As another distributed processing example, if the system is arranged to utilize a client-server model for some functionalities, e.g. for an external communication function, for a CO and/or for a higher layer control service, etc., the server providing a particular functionality may be implemented on a distributed basis, e.g. with instances of the respective server functionality running in coordinated fashion on two or more of the intelligent system elements in the premises 12. Since the higher level controllers may be implemented as individual hardware or as program functions of other intelligent elements of the system 10, they are considered as controller services, for purposes of further discussion herein. However, in view of our focus on distributed processing, we will assume that most if not all of these centralized functionalities that may be implemented as servers will be implemented using multiple server instance distributed processing; and many such examples below will utilize the higher layer control service(s) as principal examples of services implemented via such distributed server processing.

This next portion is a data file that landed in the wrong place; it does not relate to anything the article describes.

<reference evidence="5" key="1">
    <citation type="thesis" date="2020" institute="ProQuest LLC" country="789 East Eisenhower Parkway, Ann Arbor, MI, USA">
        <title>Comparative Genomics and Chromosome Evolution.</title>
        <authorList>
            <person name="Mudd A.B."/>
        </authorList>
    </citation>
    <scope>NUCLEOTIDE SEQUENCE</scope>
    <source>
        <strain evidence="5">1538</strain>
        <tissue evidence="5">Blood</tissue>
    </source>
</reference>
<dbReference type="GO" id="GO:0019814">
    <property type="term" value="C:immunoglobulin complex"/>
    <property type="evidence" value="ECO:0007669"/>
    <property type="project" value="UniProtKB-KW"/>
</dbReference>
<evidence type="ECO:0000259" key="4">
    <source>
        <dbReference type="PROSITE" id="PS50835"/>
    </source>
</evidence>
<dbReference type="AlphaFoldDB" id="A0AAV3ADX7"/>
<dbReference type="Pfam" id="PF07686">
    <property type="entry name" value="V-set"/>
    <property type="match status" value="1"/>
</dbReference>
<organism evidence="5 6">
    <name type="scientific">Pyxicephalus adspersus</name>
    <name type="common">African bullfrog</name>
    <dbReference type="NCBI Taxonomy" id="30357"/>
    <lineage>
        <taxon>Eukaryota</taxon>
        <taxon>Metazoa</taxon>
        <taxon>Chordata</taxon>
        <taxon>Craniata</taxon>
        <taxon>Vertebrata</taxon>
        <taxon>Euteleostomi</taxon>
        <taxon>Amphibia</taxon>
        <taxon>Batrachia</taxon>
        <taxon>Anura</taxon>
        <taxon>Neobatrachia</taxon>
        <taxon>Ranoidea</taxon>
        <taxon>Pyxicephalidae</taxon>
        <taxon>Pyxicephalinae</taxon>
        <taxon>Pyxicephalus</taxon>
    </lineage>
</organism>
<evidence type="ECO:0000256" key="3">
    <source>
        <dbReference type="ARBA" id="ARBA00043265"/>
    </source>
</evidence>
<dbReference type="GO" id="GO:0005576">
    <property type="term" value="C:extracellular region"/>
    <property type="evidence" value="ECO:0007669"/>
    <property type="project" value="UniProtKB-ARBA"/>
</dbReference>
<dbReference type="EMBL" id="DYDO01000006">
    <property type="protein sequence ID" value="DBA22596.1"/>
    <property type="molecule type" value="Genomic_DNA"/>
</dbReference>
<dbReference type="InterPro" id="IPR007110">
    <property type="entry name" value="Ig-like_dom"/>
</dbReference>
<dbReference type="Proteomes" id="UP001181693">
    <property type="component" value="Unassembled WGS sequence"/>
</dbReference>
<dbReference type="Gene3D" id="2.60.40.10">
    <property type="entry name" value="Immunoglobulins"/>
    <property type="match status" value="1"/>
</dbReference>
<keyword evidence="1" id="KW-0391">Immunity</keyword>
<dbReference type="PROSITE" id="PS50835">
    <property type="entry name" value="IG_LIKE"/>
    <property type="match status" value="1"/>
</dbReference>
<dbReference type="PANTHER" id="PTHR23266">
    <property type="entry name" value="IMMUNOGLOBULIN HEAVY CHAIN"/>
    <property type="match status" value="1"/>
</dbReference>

By way of an example of server types of distributed processing, the system 10 implements one or more of the services 57, e.g. for BCAS functions, on a distributed basis. In an example of this later type, the building control and automation system 10 also includes two instances of server programming. Although shown for convenience in dotted line fashion as if separate server platforms in FIG. 1A, the two instances of the server for the CO/controller/communication service 57 are actually stored in the memories of respective first and second ones of the intelligent system elements for execution by processors of the first and second intelligent system elements. The two instances of the server programming 57 configure the first and second intelligent system elements to operate in a distributed processing fashion to implement a server function with respect to an overall processing function of the system and related server communications via the data communication network. Such a system may also include client programming stored in memories of intelligent system elements other than the first and second lighting devices for execution by processors of the other intelligent elements to configure each of the other intelligent elements to implement a client function with respect to the particular overall processing function of the system and related client communications with the server function implemented by the instances of the server programming 57 on the first and second intelligent elements.